In the lawsuit brought by the New York attorney general, Engoron held Trump liable for fraud before the trial started, resolving the biggest claim in the case. But the judge must still rule on six additional claims as well as penalties that could cripple some operations at Trump’s Manhattan-based real estate empire.

Among the possible penalties the judge is considering is a $370 million fine, banning Trump or his sons from doing business in New York, or appointing an independent monitor at Trump Organization. The order may also shine more light on the details of the cancellation of business certificates, which remains on hold amid an appeal.

Read More: Trump Cash Stockpile at Risk From $450 Million Dual Verdicts

In the suit, New York Attorney General Letitia James alleges Trump and his adult sons, Donald Trump Jr. and Eric Trump, inflated the value of his assets by as much as $3.6 billion a year to get better terms on loans from Deutsche Bank AG and other lenders, reaping $370 million in “illegal profit” over more than a decade.

The judge’s verdict could go either way on the remaining claims, but so far Engoron has expressed strong dissatisfaction with Trump’s defenses and arguments both before and during the trial, calling them “patently false,” “fatally flawed” and accusing his lawyers of “obstreperous conduct.”

Georgia Scandal

In Atlanta, Willis has been on the defensive since a Jan. 8 filing by Trump co-defendant Michael Roman claiming she had a romance with Wade before she hired him to lead her election-fraud investigation. Roman claimed the county paid him a total of $650,000 – more than anyone in the office – even as they took trips together.

Willis and Wade, who is in the midst of a contentious divorce, have since admitted they began a relationship in 2022, but deny any misconduct. Roman attorney Ashleigh Merchant has countered that she can produce witnesses and documents stating the affair began before Willis hired Wade, who was working as a private attorney at the time.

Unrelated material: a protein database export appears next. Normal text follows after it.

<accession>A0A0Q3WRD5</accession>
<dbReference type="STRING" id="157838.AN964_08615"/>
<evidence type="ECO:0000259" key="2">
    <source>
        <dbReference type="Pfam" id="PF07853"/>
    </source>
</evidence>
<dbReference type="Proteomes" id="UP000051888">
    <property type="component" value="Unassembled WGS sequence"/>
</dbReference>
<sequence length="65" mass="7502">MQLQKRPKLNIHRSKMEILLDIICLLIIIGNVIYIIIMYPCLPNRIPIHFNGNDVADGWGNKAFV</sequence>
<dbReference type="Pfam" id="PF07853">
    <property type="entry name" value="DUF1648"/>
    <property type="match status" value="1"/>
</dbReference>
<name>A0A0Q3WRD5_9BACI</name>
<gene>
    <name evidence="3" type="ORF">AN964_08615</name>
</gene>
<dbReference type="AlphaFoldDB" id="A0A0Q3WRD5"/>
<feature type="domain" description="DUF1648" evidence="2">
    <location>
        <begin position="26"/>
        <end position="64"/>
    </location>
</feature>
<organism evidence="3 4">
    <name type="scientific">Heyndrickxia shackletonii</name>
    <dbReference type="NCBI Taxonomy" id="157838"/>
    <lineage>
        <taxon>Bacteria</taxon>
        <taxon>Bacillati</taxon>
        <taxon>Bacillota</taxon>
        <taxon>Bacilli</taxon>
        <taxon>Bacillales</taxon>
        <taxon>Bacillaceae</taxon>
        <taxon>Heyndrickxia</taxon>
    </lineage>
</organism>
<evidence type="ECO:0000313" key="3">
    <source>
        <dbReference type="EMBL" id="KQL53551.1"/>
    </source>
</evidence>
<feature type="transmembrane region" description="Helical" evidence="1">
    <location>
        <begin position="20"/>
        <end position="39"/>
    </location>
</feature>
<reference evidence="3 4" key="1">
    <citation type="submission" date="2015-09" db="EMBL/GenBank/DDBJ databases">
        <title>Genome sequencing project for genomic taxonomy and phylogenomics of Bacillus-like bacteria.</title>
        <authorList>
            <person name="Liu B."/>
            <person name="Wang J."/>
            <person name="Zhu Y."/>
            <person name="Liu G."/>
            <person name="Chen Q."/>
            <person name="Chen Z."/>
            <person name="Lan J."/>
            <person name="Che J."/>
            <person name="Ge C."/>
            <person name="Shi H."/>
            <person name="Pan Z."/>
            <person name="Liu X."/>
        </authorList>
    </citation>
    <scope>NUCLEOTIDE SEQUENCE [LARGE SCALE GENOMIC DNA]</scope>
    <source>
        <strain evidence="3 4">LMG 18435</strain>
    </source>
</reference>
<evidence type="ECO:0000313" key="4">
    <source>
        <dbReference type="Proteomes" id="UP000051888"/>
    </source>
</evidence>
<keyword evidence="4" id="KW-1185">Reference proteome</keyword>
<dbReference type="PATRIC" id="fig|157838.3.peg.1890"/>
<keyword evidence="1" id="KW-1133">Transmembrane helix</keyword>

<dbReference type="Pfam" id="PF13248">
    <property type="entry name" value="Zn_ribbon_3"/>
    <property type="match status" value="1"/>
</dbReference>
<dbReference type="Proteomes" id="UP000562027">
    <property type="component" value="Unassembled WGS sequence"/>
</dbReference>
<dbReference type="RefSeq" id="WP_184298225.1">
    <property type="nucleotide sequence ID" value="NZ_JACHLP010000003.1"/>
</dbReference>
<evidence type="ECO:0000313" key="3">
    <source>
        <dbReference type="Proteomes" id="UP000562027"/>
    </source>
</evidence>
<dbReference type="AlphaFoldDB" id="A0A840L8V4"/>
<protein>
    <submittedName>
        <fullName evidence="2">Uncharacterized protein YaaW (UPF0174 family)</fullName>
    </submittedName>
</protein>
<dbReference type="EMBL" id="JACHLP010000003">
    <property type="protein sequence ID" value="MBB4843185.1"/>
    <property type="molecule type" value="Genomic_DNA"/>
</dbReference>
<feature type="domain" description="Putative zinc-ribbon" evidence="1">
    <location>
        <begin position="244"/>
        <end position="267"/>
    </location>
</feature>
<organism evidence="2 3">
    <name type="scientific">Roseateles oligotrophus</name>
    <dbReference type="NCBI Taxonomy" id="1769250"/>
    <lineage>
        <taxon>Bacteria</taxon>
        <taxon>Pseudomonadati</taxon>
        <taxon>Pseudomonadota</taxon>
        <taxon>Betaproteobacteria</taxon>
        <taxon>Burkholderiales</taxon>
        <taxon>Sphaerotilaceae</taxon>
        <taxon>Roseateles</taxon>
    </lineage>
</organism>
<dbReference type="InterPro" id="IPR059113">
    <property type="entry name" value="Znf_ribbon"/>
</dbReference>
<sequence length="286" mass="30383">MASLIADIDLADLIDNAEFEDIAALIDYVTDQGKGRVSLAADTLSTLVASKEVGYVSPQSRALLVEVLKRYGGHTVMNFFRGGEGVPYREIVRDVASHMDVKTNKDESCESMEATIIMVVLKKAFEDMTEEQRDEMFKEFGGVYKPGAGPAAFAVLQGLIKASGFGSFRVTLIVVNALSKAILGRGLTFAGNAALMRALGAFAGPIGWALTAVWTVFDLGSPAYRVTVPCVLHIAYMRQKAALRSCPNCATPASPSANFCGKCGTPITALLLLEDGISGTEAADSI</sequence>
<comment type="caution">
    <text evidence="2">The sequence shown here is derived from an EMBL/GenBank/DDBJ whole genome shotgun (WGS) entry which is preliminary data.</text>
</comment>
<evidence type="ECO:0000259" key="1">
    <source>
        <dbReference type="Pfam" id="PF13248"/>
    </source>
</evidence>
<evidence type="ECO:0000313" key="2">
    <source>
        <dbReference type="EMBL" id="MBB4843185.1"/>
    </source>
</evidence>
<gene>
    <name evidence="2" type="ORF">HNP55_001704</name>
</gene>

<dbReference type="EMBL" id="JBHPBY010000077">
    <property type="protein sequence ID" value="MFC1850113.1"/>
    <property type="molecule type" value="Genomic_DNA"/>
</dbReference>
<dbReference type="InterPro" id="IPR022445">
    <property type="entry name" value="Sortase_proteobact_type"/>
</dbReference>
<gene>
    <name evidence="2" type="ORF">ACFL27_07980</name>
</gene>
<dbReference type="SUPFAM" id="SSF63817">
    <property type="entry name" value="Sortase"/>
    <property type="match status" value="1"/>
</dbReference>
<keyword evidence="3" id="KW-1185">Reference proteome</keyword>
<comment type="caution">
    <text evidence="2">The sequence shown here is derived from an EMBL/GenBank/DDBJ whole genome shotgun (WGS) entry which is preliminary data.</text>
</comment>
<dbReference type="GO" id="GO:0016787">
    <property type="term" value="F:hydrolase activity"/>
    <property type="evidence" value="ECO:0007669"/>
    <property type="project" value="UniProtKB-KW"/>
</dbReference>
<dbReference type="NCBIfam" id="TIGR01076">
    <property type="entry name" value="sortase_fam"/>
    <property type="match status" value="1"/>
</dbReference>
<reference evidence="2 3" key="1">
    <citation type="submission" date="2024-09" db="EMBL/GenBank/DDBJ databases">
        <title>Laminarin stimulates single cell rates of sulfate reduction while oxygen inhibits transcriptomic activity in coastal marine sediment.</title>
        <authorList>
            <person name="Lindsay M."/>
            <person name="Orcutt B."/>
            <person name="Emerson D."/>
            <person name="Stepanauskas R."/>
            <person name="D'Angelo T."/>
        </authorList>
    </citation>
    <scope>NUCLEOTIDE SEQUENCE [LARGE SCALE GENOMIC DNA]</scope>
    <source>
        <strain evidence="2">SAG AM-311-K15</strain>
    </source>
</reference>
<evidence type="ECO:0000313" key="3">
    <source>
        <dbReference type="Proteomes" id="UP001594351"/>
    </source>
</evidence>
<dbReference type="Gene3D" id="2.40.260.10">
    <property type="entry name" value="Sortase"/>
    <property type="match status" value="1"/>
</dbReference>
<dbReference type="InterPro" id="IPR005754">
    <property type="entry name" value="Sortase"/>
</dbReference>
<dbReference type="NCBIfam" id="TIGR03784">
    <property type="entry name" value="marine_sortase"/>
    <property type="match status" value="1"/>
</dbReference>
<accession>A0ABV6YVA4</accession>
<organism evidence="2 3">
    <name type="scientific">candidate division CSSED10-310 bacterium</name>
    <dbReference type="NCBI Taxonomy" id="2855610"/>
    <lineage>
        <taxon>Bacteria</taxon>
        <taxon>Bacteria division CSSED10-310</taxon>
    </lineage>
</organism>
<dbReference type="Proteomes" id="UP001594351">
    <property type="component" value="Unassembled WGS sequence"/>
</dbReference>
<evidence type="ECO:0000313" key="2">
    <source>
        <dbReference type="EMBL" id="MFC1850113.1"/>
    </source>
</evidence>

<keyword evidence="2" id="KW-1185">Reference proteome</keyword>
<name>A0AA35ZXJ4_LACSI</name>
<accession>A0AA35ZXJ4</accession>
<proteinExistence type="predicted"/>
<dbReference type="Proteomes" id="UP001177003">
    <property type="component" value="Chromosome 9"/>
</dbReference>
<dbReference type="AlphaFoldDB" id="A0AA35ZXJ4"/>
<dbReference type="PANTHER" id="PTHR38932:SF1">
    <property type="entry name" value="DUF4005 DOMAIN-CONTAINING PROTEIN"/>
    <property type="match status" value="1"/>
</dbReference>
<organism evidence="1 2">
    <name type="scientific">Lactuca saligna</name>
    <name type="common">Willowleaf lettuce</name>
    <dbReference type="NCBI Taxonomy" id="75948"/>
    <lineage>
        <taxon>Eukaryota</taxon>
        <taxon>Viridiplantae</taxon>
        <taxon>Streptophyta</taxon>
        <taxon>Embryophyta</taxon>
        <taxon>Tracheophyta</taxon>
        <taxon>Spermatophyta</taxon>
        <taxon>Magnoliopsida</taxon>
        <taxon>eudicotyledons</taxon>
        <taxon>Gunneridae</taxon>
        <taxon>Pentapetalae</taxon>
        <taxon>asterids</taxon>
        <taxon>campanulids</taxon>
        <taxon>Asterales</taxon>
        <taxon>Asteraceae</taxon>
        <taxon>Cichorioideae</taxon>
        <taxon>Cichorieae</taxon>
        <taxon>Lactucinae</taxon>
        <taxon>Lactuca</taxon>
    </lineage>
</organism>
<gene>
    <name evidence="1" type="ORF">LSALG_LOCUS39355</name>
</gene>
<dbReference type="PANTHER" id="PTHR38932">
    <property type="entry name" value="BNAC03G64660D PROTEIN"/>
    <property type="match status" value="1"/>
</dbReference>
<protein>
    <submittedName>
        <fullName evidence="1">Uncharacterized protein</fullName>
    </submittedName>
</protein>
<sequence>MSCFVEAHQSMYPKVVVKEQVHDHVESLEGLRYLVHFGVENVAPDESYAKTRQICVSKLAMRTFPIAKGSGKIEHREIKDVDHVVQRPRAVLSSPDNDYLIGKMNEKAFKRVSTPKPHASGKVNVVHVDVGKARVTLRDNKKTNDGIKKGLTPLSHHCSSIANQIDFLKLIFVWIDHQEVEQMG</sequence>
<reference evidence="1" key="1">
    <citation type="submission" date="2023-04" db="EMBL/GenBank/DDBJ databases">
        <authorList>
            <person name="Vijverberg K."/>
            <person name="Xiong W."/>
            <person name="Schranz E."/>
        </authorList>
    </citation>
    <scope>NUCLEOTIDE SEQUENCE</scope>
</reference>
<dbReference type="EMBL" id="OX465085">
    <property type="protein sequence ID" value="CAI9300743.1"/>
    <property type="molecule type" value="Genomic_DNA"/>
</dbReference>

Trump and other defendants have joined the legal attack, claiming Willis received an improper personal and financial benefit from the prosecution. They seek dismissal of the indictment, or at least removal of Willis, Wade and the DA’s office from the case – a potentially crippling blow to the prosecution.

Read More: Trump Judge Orders Hearing on Fani Willis Affair With Prosecutor

The sordid details of the affair will unspool Thursday and Friday before Superior Court Judge Scott McAfee, who said this week he needs to hear witnesses to sort it all out.

The issues he must resolve, he said, are whether a relationship existed, whether it was romantic or not, when it started and whether it’s continuing. The hearing could be brutal for Willis and Wade, who may or may not testify.

Among the main witnesses will be Terrence Bradley, a former business partner of Wade and his former divorce lawyer. Merchant claims he will testify that the romance began before Wade was hired. Other witnesses she seeks to call include Willis’s security detail and her father.

Supreme Court

The legal developments also come as Trump awaits key decisions from the US Supreme Court. The justices heard arguments last week in a Colorado case over whether Trump can be banned from the November ballot by individual states that determine he engaged in an insurrection by trying to overturn the 2020 election results. The high court is also weighing Trump’s request to keep the federal election case against him on hold while he seeks to overturn a ruling that he doesn’t have presidential immunity from criminal charges.

Trump, the first former US president to be indicted, faces two other federal prosecutions that are also wending their way toward trial: one in Washington over the 2020 election and another in Florida over his handling of sensitive White House documents after he left office.